• This was finally completed about 40 years later in 1997.

  • So what if the Maldives built something similar,

  • massive sea walls, barriers, to solidify their coastal defenses?

  • I should mention that the capital Malé currently has a three-meter high barrier

  • protecting its inhabitants,

  • which was donated by the Japanese government.

  • They sure know a thing or two

  • about the failures of protecting their coastlines.

  • But it's certainly not as sophisticated as it could be.

  • For the Delta Works in the Netherlands

  • it has been declared one of the Seven Wonders

  • of the modern World, but if a proper Maldivian counterpart

  • were to be constructed, we're talking extensive barriers

  • around all the islands and atolls,

  • it would be on an even greater scale.

  • But the larger these sorts of construction projects,

  • the greater too, the ecological impact;

  • reclaimed land, giant sea walls,

  • these tend to lead to habitat destruction of native species,

  • negatively impacting coastal populations.

  • Now, of course the sentiment of many

  • is that they would rather destroy a few reefs

  • than to see an entire culture go extinct, than to see their cities sink.

  • But, hold on.

  • According to satellite pictures and Google Earth

  • from the past years, indeed some islands are sinking

  • or rather shrinking as you would expect, but not all.

  • In fact, despite rising sea levels, some islands appear to be growing.

  • There is research out there that suggests

  • submergence might not be a foregone conclusion.

  • You see, reefs, or coral reefs,

  • are some of the most dynamic landforms on Earth;

  • they change shape and move around in response to shifting sediments.

  • Monsoon winds and storms can break up coral

  • and deposit sand on atolls helping islands grow naturally,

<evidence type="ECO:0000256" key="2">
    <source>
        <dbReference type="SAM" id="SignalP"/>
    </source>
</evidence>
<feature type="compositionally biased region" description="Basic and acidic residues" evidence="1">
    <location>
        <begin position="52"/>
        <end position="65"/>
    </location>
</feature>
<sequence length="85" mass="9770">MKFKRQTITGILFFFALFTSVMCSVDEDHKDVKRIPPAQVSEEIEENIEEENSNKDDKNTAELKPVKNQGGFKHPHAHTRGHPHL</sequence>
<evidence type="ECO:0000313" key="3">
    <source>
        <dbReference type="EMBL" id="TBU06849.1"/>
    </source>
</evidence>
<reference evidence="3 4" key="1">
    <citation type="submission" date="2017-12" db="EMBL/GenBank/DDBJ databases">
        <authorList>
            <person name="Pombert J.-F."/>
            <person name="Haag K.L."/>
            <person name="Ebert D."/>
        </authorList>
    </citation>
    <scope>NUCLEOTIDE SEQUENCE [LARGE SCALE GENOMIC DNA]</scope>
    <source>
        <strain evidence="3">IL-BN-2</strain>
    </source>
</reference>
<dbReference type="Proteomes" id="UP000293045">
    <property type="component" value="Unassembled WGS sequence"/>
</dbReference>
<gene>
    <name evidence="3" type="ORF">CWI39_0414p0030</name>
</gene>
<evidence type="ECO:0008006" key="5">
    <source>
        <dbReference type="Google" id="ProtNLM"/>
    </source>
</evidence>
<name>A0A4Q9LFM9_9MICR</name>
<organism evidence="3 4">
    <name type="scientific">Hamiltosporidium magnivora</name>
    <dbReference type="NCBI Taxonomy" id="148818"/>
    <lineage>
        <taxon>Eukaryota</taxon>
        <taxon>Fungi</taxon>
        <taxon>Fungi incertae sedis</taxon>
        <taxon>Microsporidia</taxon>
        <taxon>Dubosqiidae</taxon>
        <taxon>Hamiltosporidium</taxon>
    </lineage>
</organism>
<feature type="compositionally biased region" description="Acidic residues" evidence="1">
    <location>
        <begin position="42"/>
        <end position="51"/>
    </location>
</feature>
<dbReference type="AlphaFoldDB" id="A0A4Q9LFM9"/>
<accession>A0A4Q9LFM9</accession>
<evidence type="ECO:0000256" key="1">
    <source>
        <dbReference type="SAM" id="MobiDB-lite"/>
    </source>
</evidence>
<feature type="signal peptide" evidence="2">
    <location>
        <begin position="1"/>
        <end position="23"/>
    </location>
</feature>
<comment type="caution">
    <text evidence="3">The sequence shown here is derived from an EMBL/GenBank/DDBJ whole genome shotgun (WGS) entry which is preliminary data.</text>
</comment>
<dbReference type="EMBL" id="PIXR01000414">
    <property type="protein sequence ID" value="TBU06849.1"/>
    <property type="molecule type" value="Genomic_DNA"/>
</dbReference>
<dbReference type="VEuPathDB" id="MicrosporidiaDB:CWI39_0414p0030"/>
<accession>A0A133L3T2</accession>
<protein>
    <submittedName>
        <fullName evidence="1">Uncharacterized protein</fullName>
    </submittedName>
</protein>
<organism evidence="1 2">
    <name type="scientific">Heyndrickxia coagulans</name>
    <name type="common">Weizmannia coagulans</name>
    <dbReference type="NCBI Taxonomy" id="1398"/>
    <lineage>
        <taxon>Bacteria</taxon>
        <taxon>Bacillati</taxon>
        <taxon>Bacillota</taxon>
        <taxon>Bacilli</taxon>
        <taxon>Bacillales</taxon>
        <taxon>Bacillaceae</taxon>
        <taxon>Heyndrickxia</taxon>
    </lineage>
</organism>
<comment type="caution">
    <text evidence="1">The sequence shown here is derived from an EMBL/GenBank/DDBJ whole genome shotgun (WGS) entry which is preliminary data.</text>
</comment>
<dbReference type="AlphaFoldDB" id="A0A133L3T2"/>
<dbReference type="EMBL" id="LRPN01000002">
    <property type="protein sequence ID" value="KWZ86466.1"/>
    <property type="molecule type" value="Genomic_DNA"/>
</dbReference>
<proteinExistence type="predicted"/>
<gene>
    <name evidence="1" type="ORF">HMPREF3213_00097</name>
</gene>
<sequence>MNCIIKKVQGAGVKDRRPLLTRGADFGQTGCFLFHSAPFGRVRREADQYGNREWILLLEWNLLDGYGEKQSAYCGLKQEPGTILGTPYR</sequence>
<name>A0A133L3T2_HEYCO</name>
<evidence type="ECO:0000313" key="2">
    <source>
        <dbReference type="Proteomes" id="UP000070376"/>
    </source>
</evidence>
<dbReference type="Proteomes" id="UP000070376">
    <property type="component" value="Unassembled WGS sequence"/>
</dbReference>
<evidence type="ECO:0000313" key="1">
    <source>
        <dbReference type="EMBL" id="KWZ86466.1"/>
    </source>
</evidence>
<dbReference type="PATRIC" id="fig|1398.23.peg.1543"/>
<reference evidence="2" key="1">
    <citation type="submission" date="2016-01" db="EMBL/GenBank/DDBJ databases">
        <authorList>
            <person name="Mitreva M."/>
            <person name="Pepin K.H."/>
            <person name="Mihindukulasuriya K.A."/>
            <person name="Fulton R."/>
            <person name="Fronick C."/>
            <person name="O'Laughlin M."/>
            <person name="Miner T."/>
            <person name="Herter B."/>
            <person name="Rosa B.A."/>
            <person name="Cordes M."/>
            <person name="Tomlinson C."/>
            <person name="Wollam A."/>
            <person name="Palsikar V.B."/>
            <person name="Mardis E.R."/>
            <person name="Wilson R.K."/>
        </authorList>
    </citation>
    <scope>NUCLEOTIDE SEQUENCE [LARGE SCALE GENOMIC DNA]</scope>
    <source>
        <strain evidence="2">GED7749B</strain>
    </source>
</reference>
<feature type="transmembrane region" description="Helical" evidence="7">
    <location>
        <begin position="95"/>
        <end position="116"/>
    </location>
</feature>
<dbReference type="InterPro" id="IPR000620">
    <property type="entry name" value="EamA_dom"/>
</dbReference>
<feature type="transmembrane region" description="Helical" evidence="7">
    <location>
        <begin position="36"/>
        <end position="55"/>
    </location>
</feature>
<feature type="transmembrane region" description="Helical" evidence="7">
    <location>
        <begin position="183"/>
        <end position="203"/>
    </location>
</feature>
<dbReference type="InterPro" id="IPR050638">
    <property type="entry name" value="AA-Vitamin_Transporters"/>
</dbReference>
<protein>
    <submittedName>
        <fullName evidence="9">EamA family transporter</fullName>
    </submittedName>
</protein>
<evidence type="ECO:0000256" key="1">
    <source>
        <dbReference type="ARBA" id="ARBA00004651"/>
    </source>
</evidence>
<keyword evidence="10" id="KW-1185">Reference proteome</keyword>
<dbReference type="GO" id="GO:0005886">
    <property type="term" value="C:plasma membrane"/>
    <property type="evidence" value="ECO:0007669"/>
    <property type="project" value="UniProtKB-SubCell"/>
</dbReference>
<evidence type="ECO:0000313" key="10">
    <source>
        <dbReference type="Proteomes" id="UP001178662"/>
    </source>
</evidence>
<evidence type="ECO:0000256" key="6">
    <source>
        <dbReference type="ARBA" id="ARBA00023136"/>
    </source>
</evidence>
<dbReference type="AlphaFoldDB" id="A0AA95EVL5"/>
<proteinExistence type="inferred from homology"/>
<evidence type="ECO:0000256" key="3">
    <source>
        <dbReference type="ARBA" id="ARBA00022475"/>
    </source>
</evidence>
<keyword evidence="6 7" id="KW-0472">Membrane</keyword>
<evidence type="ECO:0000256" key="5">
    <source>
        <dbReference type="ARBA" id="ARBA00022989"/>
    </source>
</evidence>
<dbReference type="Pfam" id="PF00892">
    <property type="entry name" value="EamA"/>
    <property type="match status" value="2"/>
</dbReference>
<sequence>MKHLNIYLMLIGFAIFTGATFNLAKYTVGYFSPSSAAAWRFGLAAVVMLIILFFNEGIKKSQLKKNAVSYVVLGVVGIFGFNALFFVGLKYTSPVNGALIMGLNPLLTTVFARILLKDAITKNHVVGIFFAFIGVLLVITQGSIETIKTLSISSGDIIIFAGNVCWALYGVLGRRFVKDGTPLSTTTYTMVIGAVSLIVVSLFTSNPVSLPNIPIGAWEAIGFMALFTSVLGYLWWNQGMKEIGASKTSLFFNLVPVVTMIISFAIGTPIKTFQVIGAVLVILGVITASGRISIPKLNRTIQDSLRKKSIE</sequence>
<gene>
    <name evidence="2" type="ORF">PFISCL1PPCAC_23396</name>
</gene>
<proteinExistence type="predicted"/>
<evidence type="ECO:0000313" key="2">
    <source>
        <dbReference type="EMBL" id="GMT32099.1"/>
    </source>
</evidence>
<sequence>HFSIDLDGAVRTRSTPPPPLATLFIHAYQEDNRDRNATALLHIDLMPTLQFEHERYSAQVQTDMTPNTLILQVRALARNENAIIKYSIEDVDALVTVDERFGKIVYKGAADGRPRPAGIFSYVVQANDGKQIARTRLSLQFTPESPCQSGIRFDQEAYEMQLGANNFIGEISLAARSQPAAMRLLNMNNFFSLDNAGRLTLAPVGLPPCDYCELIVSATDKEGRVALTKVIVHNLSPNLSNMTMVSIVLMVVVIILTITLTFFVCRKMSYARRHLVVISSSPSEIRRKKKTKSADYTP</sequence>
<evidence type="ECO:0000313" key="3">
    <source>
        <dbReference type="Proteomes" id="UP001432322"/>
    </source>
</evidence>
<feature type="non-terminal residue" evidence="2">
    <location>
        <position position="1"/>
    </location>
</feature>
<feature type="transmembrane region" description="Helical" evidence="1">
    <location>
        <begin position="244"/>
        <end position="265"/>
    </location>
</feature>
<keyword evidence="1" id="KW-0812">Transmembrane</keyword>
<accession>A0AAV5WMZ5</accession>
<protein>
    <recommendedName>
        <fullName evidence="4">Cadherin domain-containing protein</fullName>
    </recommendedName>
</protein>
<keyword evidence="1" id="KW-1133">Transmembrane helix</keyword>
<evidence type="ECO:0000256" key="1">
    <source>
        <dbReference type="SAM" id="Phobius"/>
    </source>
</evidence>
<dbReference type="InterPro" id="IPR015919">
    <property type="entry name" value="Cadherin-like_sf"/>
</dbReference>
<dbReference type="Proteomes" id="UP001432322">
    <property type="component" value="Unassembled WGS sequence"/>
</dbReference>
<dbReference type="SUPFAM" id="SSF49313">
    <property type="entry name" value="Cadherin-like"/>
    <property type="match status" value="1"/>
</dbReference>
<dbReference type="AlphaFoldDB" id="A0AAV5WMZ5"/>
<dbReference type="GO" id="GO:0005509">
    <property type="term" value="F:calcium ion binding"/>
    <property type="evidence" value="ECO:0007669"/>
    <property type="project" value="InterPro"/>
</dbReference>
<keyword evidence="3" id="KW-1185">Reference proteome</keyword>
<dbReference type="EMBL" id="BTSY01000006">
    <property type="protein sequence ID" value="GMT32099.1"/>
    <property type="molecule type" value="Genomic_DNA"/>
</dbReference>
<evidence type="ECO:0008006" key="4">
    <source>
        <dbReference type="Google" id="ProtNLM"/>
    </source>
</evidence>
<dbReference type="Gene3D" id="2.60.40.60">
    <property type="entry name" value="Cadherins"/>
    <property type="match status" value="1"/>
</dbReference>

• and this too can happen with rising sea levels in general.

  • In essence, coral reefs can act as a natural buffer to protect shorelines.

  • So it seems clear that we need to protect and preserve this natural process

  • to give us a better shot in the future,

  • which brings us back to the issue of habitat destruction,

  • because, unfortunately, this natural process

  • is being disrupted quite frequently by human development

  • as reefs are losing the sand.

  • Note some of these approaches are quite the double-edged sword.

  • Regardless, it's tremendously risky to rely on this natural process alone,

  • as there is still much we don't know,

  • like how much sand will be produced,

  • how consistent it is across islands, and to what extent

  • it will actually counter rising sea levels.

  • We do, however, know a lot about what causes global warming,

  • which begs the question: how much of this can be prevented in the first place?

  • Girifushi, The Maldives, 2009,

  • 20 feet below the surface of a lagoon,

  • a cabinet meeting was taking place among the fishes.

  • No, seriously.

  • Maldivian President Mohamed Nasheed, his vice president,

  • cabinet secretary and 11 ministers, donning scuba gear,

  • submerged themselves in the ocean,

  • taking their seat at the table on the seafloor.

  • They proceeded to have an underwater cabinet meeting,

  • using white boards and hand signals to communicate.

  • It was probably a slow day at the office,

  • but that wasn't the point, because with a backdrop of coral,

  • the meeting was a bid to draw global attention

  • to the effects of climate change and rising sea levels.

  • President Nasheed after all had promised

  • to make the Maldives the world's first carbon-neutral country by 2020,

  • eliminating the use of fossil fuels and switching to renewable energy sources,

  • a tall order, as we would later find out.

  • As bubbles floated up their face masks,

  • the president and the 13 government officials

  • signed a document calling for all countries

  • to join them in cutting their carbon dioxide emissions,

  • the Maldives here trying to lead by example

  • with this lighthearted yet poignant display,

  • hopeful that others would follow.

  • And this was important, as the Maldives

  • taking action on their own would only account

  • for a tiny bit of difference in global carbon emissions,

  • this wouldn't save their country.

  • Changes in, say, the United States and China,

  • the world's two largest emitters, would likely mean a whole lot more.

  • Unfortunately, in 2017, US President Donald Trump